By Melissa Fossum
By Lauren Wise
By New Times
By Amanda Savage
By Jason P. Woodbury
By Troy Farah
By New Times
This is a story about a rock 'n' roll tour.
There will be no Lear jets and limo rides, however, no five-star suites, cock-crazed groupies, six-figure cocaine binges or cadres of bodyguards. No TVs will be thrown from windows, no furniture will be splintered.
This is a story about five cities, ten days and 4,000 miles. About truck-stop food; $25 per diem; surreal, sleepless nights; and that particularly virulent strain of cabin fever you can catch only by sitting in a van with four rock musicians for 32 hours straight.
This is a story about playing to a bewildered cluster of shoppers in a Best Buy store and selling out a 1,500-seat hall in the same day. It's about a veteran Tempe band with a recording contract endeavoring to navigate the no man's land between regional fame and the proverbial Big Time.
This is a story about Dead Hot Workshop on the road.
Consider yourself warned.
Sleepin' in the back for most of the way/Wake me up if we arrive ...--"Bob Hill Climbin'," off Dead Hot Workshop's 1001
Wednesday, October 4, 6:30 p.m.
The van's name is Sugar--a white, 1992, 18-seater Dodge passenger van with 120,000 miles on the odometer and an impressive rock-tour pedigree. Sugar has crisscrossed the country 14 times--four with Dead Hot tours and ten with the Gin Blossoms before someone bought the latter band a bus.
Sugar has two front seats, three benches and a small back compartment that's lined with stained cushions and old pillows. On tour, the benches and back space serve as bed and makeshift footlocker for one of the four musicians in Dead Hot Workshop. Chris Widmer, the band's triple-threat compadre--roadie, security chief and de facto road manager--is in the pilot's seat most of the time. As the tour progresses, it becomes clear that Widmer's sleep habits are extremely abnormal--as in, he never seems to do it.
The van is comfortable when the road isn't bumpy, and its ceiling is decorated with profuse graffiti to entertain the bored passenger. "Dead Hot Workshot Rules" reads one entry, scribbled in black Magic Marker by a drunken fan in Charleston on the band's last tour.
With very little fanfare--Satellite bassist PC drops by to chug a beer and bid the band bon voyage--the members of Dead Hot Workshop load instruments and amps into a small trailer, claim seats and slide the door shut. There are miles to go before they sleep. Sugar makes her way down University and turns east onto Highway 87. It's 30 hours to Columbia, Missouri.
Two hundred miles down the winding road, highway hypnosis sets in. White lines and mileposts coalesce into hypnotic visual rhythms as the van passes through no-name towns in the hush of night. Conversation is limited to perfunctory requests for water and smoking materials.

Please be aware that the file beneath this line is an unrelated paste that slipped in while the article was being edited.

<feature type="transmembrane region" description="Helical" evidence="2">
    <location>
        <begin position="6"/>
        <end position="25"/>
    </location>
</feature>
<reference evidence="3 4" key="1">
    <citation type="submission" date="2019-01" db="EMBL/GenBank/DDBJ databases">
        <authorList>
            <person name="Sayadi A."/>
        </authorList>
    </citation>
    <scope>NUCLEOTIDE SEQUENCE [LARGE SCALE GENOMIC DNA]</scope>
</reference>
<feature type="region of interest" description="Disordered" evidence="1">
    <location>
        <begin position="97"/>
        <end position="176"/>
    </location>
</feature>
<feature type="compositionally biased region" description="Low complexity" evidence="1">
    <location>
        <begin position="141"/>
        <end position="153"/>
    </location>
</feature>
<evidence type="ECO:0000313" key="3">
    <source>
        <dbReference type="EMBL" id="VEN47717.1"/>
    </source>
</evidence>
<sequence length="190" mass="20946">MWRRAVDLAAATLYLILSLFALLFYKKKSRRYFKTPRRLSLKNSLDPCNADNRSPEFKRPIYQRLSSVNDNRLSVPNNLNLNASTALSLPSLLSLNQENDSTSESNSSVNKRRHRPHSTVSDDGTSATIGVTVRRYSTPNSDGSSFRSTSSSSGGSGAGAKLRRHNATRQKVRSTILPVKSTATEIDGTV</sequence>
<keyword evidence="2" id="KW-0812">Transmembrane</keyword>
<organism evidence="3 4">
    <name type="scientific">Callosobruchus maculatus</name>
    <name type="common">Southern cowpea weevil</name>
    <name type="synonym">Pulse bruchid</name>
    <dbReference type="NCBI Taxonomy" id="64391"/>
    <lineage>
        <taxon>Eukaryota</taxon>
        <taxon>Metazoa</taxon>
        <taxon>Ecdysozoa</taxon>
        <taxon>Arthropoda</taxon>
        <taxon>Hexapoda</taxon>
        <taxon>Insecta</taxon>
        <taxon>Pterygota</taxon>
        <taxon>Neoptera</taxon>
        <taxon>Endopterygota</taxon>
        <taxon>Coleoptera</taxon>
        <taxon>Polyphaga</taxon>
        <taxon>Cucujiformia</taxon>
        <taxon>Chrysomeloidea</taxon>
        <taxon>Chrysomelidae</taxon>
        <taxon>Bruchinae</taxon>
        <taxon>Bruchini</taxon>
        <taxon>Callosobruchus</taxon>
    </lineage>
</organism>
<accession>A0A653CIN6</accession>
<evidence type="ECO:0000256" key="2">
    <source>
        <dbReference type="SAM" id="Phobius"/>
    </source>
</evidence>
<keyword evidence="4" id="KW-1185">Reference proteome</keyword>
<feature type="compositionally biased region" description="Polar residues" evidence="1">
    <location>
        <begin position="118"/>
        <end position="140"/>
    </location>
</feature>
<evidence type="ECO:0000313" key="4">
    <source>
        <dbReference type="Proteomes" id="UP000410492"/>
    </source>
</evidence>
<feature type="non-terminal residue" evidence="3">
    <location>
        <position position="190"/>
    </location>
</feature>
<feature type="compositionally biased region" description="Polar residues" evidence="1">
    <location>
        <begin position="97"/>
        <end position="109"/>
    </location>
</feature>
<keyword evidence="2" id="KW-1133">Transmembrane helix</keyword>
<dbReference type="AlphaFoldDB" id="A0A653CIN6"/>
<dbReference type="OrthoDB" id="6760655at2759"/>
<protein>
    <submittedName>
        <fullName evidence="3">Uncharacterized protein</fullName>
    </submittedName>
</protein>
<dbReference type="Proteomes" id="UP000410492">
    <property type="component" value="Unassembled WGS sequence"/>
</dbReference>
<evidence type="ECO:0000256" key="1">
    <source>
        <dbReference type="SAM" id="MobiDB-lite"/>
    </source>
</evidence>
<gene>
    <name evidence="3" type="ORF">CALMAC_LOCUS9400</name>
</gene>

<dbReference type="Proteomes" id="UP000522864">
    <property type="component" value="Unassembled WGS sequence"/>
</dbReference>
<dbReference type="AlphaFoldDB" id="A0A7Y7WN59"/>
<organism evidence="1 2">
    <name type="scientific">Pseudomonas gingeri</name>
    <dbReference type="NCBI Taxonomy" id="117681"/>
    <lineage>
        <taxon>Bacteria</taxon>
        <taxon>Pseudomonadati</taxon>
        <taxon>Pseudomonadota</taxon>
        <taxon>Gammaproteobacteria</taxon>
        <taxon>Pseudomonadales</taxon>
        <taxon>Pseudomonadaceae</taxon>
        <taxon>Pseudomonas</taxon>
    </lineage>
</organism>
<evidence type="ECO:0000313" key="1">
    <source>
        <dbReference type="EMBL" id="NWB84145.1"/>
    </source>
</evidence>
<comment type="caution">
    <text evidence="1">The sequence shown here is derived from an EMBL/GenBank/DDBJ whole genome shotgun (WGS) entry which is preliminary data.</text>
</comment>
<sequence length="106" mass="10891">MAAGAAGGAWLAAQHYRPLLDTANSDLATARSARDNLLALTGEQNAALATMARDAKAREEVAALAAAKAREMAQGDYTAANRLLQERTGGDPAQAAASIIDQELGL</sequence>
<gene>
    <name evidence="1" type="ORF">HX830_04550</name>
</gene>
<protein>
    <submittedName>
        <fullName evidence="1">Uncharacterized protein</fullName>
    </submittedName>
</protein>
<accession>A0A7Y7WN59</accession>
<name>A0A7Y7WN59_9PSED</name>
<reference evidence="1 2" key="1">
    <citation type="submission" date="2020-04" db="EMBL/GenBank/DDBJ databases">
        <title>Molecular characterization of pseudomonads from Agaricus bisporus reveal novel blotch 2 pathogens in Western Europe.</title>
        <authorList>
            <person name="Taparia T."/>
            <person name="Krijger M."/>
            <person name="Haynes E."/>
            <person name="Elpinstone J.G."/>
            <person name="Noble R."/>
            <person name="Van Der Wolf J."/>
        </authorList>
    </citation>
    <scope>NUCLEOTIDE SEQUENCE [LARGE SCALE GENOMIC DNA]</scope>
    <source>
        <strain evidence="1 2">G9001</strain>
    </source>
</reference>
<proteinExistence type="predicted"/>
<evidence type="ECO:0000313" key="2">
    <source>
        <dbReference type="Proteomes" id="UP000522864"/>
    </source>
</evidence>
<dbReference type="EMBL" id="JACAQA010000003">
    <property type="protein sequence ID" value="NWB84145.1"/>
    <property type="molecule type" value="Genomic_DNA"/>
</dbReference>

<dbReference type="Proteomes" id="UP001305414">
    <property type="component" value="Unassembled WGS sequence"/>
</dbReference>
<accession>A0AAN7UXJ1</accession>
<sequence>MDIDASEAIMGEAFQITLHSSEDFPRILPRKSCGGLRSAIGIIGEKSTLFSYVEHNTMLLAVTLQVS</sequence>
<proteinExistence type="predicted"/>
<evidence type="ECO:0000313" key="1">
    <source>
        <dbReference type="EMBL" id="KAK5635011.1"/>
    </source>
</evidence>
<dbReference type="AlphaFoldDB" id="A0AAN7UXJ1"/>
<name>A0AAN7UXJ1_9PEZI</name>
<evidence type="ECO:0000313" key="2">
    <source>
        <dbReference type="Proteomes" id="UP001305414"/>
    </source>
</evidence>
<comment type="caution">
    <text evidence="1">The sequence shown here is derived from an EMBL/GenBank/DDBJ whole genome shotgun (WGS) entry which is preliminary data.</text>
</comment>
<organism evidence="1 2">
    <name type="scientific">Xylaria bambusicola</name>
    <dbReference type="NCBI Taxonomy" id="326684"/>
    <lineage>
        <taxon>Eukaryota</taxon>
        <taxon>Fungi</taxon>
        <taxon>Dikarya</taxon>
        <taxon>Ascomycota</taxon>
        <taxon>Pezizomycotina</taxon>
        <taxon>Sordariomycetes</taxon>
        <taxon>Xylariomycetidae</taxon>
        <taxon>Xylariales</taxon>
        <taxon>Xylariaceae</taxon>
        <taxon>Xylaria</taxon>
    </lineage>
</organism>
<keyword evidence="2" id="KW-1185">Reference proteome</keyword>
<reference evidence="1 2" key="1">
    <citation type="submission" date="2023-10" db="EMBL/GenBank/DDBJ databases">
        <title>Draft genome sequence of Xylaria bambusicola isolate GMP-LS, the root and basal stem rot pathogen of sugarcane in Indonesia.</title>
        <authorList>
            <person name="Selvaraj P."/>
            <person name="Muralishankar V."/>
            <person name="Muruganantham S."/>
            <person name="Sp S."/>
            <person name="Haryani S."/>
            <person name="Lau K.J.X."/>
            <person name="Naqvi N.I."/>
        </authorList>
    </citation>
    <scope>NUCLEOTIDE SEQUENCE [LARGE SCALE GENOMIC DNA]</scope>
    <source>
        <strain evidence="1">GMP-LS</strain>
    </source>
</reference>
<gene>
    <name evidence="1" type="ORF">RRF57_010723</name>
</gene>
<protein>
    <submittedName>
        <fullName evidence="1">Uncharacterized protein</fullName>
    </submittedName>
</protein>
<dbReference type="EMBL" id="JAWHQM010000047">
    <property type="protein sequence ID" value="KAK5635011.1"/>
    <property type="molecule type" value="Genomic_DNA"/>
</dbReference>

Someone is always smoking something in the van. The air is so thick with smoke, you can carve patterns in the haze with a finger--smokier even than the bars the band members make their living playing in.
It's 5:45 a.m. in New Mexico when the lights of Albuquerque blink on the horizon; 19 more hours to Columbia and a clean breath. Besides Widmer, Sugar's passengers are guitarist Steve Larson, drummer Curtis Grippe, bass player Brian Griffith, and Brent Babb--Dead Hot's lead singer, rhythm guitarist and chief songwriter.
Brent is riding shotgun in the Anger Chair--named for how you feel after sitting in it from dusk to dawn. The singer has just completed such a stretch, but he doesn't look pissed--just antsy. Dead Hot's front man has been in constant motion since the New Mexico border, nine hours ago, rocking back and forth as if he were autistic, occasionally rubbing his shaved head, and spitting out random lyrics as he moves--infusing the names of towns and words on billboard advertisements into an incessant, cut-and-paste monologue.
"The highway rolls and I can't stop rocking," goes a line from "Vinyl Advice," a track off Dead Hot's latest album, 1001--the recording this tour is supposed to promote.
Time passes. So does Oklahoma. Every three hours, the band goes through the same truck-stop ritual: stop, buy gas, score junk food, hit the bathroom. Quick. Hurry. Touring at this level is no sightseeing trip. It's about traveling a long road in a short time. Arizona; New Mexico; Texas; Oklahoma; Missouri.
It's coming up fast on midnight when Sugar finally rolls into the parking lot of the Ramada Inn in Columbia. The hotel is in the heart of downtown, walking distance from the venue for the next night's show.
There will be time enough for sleep later. After 30 hours on the road, and a few minutes spent settling into two hotel rooms, the band leaves to scout the scene, the hellish drive already a memory. Three hours later, band members stumble back (hampered more by fatigue than inebriation) and, finally, bid consciousness a sweet goodbye.
Friday, October 6, 7:30 p.m.
Sound check at the Blue Note, a restored vaudeville theatre built in the '20s. It's a magnificent house--vaulted ceilings, flowing staircases in the lobby that lead to an over-and-under set of balconies, and an ornate bar upstairs. The stage is massive, and an archway decorated with ornamental harps covers the proscenium.